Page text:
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The Scholar & Feminist Online is a webjournal published three times a year by the Barnard Center for Research on Women
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Issue: 7.1: Fall 2008
Guest Edited by Lisa Bloom, Elena Glasberg and Laura Kay
Gender on Ice

Polar Fantasies and Aesthetics in the Work of Isaac Julien and Connie Samaras

Lisa Bloom

Global warming has brought renewed attention to both the Arctic and Antarctic, as scientists and the media report almost daily on shrinking ice masses. Recently, there has been a shift from a representation of the polar regions as physically terrifying and sublime, to the ground zero of catastrophic climate change worldwide. They have also become sites for the new international rush for territory and scarce natural resources, especially in the Arctic. The Arctic and Antarctic are no longer seen as forbidden places, and the spectacle of the effects of global warming is drawing people to these spaces more than ever before. Tourists carrying digital cameras on cruise boats have descended on these regions, photographing Antarctica during the summer months.

With the exception of the last international geophysical year in 1957-58, the last time these regions have received this kind of popular attention was during the heyday of colonialism in the late 19th and early 20th centuries. The race to the Poles during that era was seen as an important vehicle for nation building and the advance of scientific knowledge. In what follows, I reconsider my book Gender on Ice (1993) in relation to the work of Isaac Julien's True North (2004) and Connie Samaras' V.A.L.I.S. (2005) to examine how 20th century discourses are reworked one hundred years later in the context of 21st century artistic practices. As I wrote in Gender on Ice, polar exploration in the late 19th and early 20th centuries was integral to the social construction of a distinctive nexus of white manhood and nationalism and was crucial to reifying a particular form of white masculinity.[1] In the early 20th century. both the North and South Poles represented one of the few remaining masculine testing grounds where "adventure and hardship could still be faced."[2] The role of women and people of color, in this vehicle for nation- and culture-building and the advance of scientific knowledge, was significantly elided at this historical moment.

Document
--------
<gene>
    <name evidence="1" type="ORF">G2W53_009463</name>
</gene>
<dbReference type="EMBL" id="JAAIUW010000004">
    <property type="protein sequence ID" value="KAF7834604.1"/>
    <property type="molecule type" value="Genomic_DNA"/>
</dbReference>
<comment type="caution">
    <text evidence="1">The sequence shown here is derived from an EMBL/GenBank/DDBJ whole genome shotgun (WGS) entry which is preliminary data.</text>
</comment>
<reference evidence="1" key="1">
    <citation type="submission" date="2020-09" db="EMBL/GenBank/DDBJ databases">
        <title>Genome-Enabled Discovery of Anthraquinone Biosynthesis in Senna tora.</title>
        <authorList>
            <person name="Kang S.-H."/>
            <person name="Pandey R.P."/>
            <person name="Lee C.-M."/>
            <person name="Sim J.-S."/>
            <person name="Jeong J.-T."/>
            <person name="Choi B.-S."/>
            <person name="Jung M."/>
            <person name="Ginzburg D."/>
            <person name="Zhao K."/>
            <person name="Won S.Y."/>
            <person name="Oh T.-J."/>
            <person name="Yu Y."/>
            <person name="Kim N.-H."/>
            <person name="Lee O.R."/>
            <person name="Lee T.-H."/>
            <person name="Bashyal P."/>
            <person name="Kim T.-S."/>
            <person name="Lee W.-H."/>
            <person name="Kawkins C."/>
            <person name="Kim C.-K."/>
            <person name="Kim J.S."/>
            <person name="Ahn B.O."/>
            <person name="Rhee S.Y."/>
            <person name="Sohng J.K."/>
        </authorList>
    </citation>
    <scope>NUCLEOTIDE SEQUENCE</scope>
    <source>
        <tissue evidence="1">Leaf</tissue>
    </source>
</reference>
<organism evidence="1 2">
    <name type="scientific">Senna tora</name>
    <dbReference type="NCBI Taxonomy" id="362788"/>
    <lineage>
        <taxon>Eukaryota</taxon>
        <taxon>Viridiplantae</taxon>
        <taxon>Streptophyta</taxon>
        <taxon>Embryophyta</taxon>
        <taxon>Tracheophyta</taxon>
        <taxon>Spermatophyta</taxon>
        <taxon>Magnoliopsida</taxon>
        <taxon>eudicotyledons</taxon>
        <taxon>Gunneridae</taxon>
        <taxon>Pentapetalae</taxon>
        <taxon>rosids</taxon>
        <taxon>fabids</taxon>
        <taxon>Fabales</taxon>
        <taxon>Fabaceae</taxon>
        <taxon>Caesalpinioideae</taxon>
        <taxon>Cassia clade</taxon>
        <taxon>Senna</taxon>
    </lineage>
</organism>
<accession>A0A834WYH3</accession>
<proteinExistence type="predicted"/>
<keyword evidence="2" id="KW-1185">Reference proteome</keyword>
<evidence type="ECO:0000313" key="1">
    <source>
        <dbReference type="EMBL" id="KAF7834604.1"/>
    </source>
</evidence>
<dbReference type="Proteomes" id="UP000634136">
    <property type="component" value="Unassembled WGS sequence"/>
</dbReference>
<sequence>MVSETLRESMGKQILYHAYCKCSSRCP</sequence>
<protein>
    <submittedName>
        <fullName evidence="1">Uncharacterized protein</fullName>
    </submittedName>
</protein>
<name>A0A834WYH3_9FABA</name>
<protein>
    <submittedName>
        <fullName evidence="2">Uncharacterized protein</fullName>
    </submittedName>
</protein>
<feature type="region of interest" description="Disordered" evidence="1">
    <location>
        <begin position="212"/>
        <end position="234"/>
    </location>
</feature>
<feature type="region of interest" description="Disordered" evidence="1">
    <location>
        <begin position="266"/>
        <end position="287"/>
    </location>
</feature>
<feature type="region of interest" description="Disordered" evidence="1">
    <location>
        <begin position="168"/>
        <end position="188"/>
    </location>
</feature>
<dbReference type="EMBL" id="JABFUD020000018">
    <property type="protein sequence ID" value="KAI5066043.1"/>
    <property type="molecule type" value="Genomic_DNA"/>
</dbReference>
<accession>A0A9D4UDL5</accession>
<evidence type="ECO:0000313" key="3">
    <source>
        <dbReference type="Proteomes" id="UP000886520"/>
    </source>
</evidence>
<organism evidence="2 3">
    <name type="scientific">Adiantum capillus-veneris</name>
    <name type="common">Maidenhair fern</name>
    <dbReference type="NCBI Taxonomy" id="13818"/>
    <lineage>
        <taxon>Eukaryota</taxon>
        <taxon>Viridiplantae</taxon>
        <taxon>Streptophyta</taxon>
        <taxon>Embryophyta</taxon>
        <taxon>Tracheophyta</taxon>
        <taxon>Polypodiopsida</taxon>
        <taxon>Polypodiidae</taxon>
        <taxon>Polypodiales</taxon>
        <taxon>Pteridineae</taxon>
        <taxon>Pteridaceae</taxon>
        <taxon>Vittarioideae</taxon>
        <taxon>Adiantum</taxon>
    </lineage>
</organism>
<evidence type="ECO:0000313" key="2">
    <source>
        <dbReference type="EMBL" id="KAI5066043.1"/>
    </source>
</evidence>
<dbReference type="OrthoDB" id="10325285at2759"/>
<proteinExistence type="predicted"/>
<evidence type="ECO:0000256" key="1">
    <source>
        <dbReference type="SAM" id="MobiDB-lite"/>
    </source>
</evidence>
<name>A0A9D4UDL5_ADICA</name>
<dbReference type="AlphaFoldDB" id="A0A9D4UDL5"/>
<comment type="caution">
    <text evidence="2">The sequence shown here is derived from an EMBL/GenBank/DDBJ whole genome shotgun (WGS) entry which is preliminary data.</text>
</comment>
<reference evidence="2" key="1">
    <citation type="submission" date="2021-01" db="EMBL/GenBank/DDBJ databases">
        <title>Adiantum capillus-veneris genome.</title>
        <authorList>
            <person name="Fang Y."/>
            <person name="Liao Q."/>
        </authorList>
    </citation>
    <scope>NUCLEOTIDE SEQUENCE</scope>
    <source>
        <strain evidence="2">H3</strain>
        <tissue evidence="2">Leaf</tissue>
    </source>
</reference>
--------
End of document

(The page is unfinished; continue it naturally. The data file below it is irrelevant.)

Almost one hundred years later, the Arctic and Antarctic are no longer the site of a privileged white masculinity and these regions are no longer understood as just remote areas, but rather as spaces closely, if complexly, connected to globalized and political forces. By focusing on the work of two artists—Isaac Julien and Connie Samaras—this article asks: What new stories and images are being produced through recent attempts to re-visualize the Arctic and Antarctic? What impact have the genres of science fiction and horror, as well as the older aesthetic traditions of the sublime, had on their work? In what follows I will examine how both Julien and Samaras' work are playing off or in dialogue with issues raised in my book about the Heroic Age of exploration as well as the ways that both these projects take the critical scholarship of the book's gender and race politics in new artistic directions beyond the bounds of my original enquiry.

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© 2008 Barnard Center for Research on Women | S&F Online - Issue 7.1: Fall 2008 - Gender on Ice